In the structure of the epistles within the Pauline corpus, the Apostle Paul will always classify his writings into two major sections. He begins with the doctrinal sections where he elaborates the indicatives. The indicatives refer to what God has done in Christ Jesus; what has happened in Christ, in His work for humanity as a whole. Thus, it refers primarily to what has already happened, that is to say, what is already true. Then, there are the imperatives of the gospel, our response to doctrine. The imperatives refer to the practices that we are to learn. It answers the question “how then are we to live in response to what is already true of us in Christ?”
Philippians 4: 9 KJV
Those things, which ye have both learned, and received, and heard, and seen in me, do: and the God of peace shall be with you.
The term “learn” is the Greek word “manthano”, which refers to the practices that we learn by following someone who is a figure of authority; we practice them because we have seen them in the person. The term translated as ‘receive’ is the Greek word “paralambano”, which refers to a transmission, something that is given over to you. Paul is implying that in the education of God, we will have certain things transmitted to us in terms of the teaching, but there are other things we must be keen to observe. It is required of us to assemble, to associate and identify with the revelation of Christ and in the course of so doing, there many things that occur in our lives. It would require you being corporately assembled with your brothers and sisters in Christ because there are certain things you can only learn if you come to the local church.
There are certain things we have to learn to practice. These are things we are to do, actions that are continuously repeated, not things we do occasionally. For example, you do not pray once and for all. These are the imperatives of the gospel, and are done continuously, repetitively. You learn to become more accurate in doing them. Christian generosity and giving, walking in love, assembling as the church of Jesus Christ are all imperatives. We must learn to practice the imperatives. No matter how much you listen to teachings on prayer, it does not replace prayer itself. No matter how much you listen to teachings on giving and generosity, it will never replace giving itself. No matter how much you listen to teachings on ministering and bearing witness to Christ, it does not replace actually bearing witness to Christ.
Learning to Practice the Peace of God
Philippians 4:6 -7
Be careful for nothing; but in everything by prayer and supplication with thanksgiving let your requests be made known unto God. And the peace of God, which passeth all understanding, shall keep your hearts and minds through Christ Jesus.
“Be careful for nothing” is a command and not a suggestion. The worry-free life is not only possible, it is commanded as the life of the believer in Christ Jesus. Worry is offensive in the side of God because it is entertaining the thought that He is unable to take care of you or that He will refuse to take care of you. It is an offence against the true character and nature of God.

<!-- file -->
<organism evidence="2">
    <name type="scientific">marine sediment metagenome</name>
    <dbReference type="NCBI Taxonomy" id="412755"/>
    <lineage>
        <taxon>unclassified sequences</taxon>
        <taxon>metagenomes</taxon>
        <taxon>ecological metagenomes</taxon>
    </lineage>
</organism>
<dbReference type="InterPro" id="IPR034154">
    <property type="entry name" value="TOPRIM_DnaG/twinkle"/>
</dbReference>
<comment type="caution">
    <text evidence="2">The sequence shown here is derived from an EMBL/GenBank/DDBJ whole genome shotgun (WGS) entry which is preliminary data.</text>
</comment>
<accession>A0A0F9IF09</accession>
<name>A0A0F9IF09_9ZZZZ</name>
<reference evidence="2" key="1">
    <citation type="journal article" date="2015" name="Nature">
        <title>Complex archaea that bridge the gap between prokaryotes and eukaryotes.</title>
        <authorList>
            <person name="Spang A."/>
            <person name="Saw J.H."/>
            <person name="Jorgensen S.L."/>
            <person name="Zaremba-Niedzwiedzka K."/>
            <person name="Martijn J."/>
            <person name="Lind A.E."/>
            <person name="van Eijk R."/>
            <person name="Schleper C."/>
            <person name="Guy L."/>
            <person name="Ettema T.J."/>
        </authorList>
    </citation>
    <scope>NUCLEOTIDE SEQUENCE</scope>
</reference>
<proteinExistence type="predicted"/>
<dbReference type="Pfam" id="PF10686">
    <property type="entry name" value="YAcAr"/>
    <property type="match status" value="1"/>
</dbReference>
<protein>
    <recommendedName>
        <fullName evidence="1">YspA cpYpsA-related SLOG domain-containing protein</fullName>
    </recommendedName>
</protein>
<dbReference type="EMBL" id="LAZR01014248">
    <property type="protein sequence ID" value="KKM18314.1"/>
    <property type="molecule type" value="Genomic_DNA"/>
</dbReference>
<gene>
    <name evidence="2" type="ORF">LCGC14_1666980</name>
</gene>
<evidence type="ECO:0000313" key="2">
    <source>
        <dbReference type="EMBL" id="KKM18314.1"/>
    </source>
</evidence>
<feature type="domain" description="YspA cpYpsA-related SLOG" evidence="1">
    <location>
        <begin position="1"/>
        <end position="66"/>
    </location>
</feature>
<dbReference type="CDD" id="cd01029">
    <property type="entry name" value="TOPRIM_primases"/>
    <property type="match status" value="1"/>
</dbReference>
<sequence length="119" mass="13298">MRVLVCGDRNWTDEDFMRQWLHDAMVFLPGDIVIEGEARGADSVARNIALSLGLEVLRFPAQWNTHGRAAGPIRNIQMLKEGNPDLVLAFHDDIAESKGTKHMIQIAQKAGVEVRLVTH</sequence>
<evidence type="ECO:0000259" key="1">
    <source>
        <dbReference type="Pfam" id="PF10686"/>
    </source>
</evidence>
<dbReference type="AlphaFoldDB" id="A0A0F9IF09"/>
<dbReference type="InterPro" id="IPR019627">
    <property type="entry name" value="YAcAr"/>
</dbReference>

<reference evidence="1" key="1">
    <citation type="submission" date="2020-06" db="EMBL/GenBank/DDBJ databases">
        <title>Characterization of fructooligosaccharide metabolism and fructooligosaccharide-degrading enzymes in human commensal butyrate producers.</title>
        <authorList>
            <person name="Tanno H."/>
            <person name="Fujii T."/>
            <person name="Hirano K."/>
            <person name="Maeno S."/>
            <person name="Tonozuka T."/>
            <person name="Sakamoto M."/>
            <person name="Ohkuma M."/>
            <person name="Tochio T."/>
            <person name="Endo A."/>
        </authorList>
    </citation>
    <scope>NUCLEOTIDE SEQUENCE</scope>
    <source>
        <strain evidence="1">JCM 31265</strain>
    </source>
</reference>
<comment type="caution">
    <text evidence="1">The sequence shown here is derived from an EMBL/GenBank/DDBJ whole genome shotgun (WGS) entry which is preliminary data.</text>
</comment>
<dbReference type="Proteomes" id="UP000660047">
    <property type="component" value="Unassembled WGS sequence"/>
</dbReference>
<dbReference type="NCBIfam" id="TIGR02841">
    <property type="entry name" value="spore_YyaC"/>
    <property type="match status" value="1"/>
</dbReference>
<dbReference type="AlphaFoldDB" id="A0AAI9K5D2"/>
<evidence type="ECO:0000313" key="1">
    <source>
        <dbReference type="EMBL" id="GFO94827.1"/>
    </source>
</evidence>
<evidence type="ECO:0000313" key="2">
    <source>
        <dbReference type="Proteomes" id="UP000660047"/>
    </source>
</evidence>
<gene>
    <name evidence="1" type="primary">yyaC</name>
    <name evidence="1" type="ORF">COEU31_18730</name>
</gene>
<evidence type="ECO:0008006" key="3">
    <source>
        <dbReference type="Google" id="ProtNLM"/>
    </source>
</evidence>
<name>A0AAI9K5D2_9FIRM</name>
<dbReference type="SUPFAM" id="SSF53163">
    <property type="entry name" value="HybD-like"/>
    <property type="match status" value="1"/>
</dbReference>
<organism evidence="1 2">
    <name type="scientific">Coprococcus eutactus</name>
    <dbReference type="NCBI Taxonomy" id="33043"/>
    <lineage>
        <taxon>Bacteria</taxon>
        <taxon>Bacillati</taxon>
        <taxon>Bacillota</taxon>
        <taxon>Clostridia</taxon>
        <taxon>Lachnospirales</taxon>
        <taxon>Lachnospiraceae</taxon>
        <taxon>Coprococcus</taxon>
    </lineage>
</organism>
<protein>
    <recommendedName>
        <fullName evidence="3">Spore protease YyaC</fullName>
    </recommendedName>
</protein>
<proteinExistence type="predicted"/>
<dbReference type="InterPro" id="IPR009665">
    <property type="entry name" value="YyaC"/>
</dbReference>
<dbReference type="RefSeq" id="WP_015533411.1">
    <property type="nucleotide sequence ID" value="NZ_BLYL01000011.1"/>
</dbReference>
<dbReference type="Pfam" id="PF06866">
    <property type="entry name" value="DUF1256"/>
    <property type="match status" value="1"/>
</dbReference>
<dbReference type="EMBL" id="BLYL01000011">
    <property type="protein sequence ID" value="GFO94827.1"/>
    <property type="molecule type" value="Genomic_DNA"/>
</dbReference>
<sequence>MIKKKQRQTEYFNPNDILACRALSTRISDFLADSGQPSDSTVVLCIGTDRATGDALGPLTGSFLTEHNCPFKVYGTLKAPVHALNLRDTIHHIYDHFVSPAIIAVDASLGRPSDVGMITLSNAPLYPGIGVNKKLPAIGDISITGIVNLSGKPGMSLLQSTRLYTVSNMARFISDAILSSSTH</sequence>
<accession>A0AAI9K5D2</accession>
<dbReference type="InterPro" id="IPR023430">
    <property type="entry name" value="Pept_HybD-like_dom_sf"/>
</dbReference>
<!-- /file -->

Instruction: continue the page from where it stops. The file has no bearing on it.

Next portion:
Worry introduces itself when you acknowledge that there is a sacred and secular divide, thinking that God is not interested in what you may consider to be the commonality of your life, the ordinary part of life. It is thinking that these have no relation with your association in Christ; for instance, your marriage life, your family life, your social life, your professional life. As long as we live on this planet, we will always have necessities of life. Anxiety will always seek to come in various forms based on our perspective of what is happening around us. There will always be circumstances and situations that will apply pressure on you from the external world, seeking to influence the internal world. Unless you learn to practice the peace of God, you will be someone who is always in worry, always seeking for a solution.
The word “prayer” is the Greek terms “proseuche”, which speaks of bringing out what you have put in. This implies you cannot pray accurately without investing the word of God in you. The efficacy of what you pray for is determined by what is within you; not just in the words spoken, but in the disposition you remain in after speaking them. You have to receive what you prayed for when you pray, after you prayed.
“Supplication” is the Greek term “deisis” which refers to an entreaty, a petition, something that is presented officially. It means once it is officially presented to God, if truly presented, it’s not to be done again. After petitioning God, it is then translated into gratitude, thanksgiving. When we begin to effectively thank God, our consciousness will become aware that what we have petitioned God for is ours already. When you enter into thanksgiving, to recognize that the external circumstances and situations of life should not affect your mind, the peace of God, which is already in you, will arise beyond your mental capacity to keep your heart and mind.
* This article is an extract from the message titled “Learning to Practice the Imperatives” by Dr. Shawn Smith.